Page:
Women trapped in modern day slavery tell their story

February 12, 2013

We spoke with two women who were brought to our area from Vietnam and promised the American dream of making money and supporting their families back home.

But as the weeks and months - then years - went by, they say they were never paid a penny. Every dollar they supposedly "earned" went back to pay their captor to keep them in bondage.

These two human trafficking victims lived a life of slavery few could have imagined, and it was happening behind closed doors in an ideal York County neighborhood.

"I just want to die then. I'd rather die," victim #1 said.

"You have no hope, no trust, no love," victim #2 said.

The women were trafficked illegally across international lines from their homes in Vietnam by a woman named Lynda Phan.

"She said 'do you want to help your family,' and I said 'sure' and I take the chance," victim #2 said.

They say Lynda promised them a job for three years, room and board, an American visa, and money for their families.

"So day by day, months by month, I waited three years, after three years nothing, I didn't see anything," victim #2 said.

For three years, victim #1 said Lynda did not pay her.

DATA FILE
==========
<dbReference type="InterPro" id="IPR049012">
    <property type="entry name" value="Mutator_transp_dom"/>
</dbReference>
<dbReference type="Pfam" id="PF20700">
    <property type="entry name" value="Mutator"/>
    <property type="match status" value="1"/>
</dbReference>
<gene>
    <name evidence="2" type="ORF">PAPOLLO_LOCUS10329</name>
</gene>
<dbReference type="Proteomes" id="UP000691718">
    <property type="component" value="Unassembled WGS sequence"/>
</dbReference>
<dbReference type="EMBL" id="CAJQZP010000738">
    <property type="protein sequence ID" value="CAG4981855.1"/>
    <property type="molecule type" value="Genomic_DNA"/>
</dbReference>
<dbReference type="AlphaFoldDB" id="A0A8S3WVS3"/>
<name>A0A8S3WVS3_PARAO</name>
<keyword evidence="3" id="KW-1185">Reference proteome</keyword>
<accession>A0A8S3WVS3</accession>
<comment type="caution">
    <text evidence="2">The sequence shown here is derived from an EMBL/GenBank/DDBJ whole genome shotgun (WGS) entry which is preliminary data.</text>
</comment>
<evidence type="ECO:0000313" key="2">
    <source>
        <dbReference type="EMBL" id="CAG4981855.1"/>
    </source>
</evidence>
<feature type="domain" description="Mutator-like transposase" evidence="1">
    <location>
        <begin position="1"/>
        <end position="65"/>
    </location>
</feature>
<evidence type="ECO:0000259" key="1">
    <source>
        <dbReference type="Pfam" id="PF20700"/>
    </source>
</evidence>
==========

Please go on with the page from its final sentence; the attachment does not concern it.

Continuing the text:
"No, not at all. Not a penny," victim #1 said.

They were forced to work in a nail salon by day, and as domestic servants by night, but every cent they made went back into Lynda's pocket, to pay for a pillow, blanket, and a bed in Lynda's home.

"She tell me to do whatever she wants and she tell me I can talk when she allows me to. She tells me where I can go and where I can't go and what I can do and what I cannot do," victim #1 said.

"I was not allowed to do anything. I was not allowed to talk to anybody. You have no social life," victim #2 said.

Investigators say Lynda even forced these women to get married so they could continue to live in the country as her slaves.

"They control virtually every aspect of their victims' life. Victims are not free to leave. The victims make no money," said Bill Walker of the Department of Homeland Security.

Homeland Security investigators broke the case when a client from the nail salon called them, suspicious something was wrong.

"Within one week of us receiving the call on that case we were able to rescue two victims of human trafficking," Walker said.

But Bill Walker says most cases of human trafficking are never reported.

"Human traffickers manipulate their victims usually through some sort of force, fraud or coercion. And ultimately introduce their victims into lives of forced labor or forced prostitution," Walker said.

Homeland Security officials are in the process of helping the two women get permanent, legal residency because these women are victims of the human slave trade.

Lynda Phan and her two male co-conspirators pled guilty to federal charges of committing forced labor trafficking and marriage fraud.

Phan didn't respond to our request for an interview.

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